Now, the body has a remarkable ability to withstand tremendous force loads, but only when it is properly prepared. If bones and soft tissues are properly acclimated, you might develop issues such as:

  • Plantar Fasciitis – This condition is the most common source of heel pain and develops when your plantar fascia—a tough, fibrous band of tissue—becomes irritated and inflamed. The plantar fascia is an important structure for your foot. It helps maintain your foot arch and stretches slightly when you walk, which assists the entire foot in absorbing the tremendous physical forces that come from each step.

Absorbing all those physical forces, especially over time, can take a toll on the fascia. Overuse aggravates this connective tissue and eventually causes inflammation. Biomechanical issues like over- and under-pronation due to flat feet or abnormally high arches (cavus foot) can also place excessive stress on it. Your plantar fascia then begins to swell, thicken, and become inflamed, all of which results in pain in your heel.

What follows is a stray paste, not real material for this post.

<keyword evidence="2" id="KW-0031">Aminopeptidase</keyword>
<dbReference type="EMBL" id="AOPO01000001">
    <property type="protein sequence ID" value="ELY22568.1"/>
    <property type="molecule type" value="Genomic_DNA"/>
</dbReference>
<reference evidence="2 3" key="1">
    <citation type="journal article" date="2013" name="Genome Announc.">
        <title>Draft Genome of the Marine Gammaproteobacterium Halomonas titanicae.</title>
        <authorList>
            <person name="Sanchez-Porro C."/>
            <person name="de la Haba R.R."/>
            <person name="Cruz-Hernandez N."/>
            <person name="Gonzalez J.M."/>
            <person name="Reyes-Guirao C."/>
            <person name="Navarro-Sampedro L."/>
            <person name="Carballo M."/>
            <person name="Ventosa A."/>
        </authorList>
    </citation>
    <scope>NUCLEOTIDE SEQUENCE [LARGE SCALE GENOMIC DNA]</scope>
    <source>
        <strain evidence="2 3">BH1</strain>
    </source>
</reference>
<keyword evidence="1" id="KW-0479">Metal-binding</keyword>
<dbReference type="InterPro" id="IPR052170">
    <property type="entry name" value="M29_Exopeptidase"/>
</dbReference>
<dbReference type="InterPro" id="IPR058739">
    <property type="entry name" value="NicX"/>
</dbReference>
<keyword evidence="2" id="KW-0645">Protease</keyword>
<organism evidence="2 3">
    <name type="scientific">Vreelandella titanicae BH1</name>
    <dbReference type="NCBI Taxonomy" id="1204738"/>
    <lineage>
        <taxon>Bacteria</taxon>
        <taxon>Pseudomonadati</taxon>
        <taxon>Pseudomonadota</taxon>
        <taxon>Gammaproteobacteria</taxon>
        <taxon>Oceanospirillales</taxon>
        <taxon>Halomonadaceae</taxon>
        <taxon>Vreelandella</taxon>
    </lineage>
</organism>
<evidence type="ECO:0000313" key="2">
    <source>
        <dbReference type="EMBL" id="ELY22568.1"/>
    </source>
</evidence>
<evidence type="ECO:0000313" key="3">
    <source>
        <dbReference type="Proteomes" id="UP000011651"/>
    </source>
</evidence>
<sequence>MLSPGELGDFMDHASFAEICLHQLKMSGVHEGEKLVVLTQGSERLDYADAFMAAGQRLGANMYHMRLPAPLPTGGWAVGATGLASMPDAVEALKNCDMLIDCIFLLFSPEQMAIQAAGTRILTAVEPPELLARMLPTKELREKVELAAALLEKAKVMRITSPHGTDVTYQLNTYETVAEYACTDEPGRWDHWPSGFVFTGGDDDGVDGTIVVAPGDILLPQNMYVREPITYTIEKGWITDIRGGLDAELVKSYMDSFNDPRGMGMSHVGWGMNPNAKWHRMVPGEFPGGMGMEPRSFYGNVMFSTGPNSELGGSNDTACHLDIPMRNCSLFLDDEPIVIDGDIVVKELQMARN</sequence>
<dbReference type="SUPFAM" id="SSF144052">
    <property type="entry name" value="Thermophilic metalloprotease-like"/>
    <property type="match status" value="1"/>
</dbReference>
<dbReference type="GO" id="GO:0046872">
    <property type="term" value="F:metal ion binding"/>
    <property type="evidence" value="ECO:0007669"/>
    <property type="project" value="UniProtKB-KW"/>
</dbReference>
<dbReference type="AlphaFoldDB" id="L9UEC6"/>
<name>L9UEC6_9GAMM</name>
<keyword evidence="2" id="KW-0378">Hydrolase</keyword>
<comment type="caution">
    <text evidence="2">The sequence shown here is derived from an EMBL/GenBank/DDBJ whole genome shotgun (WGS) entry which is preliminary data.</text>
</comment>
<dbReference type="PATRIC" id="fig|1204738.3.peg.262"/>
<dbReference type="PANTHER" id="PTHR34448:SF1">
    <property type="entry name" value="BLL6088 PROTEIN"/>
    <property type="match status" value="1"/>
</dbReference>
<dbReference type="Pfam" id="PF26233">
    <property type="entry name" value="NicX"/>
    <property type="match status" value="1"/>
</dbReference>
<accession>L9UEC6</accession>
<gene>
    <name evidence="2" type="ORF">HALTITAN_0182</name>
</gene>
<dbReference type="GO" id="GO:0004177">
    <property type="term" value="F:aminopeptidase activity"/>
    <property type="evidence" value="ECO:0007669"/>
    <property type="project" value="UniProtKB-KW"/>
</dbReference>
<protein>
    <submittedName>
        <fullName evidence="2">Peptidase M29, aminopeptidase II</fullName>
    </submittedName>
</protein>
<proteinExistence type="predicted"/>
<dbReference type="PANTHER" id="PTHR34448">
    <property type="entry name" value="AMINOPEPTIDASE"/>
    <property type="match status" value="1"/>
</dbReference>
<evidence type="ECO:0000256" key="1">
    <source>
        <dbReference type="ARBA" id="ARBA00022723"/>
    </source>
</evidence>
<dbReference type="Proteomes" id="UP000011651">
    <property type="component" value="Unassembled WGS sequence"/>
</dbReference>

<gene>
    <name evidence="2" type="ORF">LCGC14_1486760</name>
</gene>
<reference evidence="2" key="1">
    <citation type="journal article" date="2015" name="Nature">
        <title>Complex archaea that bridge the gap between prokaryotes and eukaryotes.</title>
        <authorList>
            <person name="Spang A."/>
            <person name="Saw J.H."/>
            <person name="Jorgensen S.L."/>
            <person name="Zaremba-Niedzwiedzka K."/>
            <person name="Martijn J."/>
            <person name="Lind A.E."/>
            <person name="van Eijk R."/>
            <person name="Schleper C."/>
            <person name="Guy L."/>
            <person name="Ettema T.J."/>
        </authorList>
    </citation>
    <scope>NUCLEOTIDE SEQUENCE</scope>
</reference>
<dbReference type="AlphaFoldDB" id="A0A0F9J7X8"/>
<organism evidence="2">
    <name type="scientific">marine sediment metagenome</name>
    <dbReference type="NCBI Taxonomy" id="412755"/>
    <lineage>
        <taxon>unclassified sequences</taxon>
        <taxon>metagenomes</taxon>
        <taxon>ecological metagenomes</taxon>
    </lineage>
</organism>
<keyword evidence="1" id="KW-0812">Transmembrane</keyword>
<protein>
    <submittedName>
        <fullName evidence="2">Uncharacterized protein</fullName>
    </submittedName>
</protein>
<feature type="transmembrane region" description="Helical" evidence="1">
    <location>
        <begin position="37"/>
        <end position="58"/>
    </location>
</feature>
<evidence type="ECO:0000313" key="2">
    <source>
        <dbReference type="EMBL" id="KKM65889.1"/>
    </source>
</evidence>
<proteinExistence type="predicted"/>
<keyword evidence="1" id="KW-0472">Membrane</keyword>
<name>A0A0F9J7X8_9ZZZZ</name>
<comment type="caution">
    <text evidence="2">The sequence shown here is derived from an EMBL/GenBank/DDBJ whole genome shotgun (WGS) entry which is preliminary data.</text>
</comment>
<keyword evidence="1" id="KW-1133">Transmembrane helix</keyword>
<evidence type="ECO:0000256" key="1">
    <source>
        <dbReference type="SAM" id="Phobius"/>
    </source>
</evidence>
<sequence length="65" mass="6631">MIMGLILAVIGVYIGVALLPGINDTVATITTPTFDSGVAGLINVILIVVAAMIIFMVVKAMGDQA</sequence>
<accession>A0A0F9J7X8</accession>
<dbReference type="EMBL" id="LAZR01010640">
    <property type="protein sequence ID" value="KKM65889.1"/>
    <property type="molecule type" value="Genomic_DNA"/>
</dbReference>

• Achilles Tendinitis – This common overuse injury develops when your Achilles tendon is subjected to repetitive or intense strain during physical activity. Subjecting the Achilles to sudden increases in workload or having tight calf muscles increase the risk of this injury.

Whereas the Achilles is the tendon in your body Itas we age –around the age of 35 .

Achilles tendinitis or irritation at its attachment into the heel bone can be particularly concerning when it becomes a chronic condition because the actual structure of your Achilles tendon can change. This lessens its ability to function normally and means increased risk of future injury and surgery.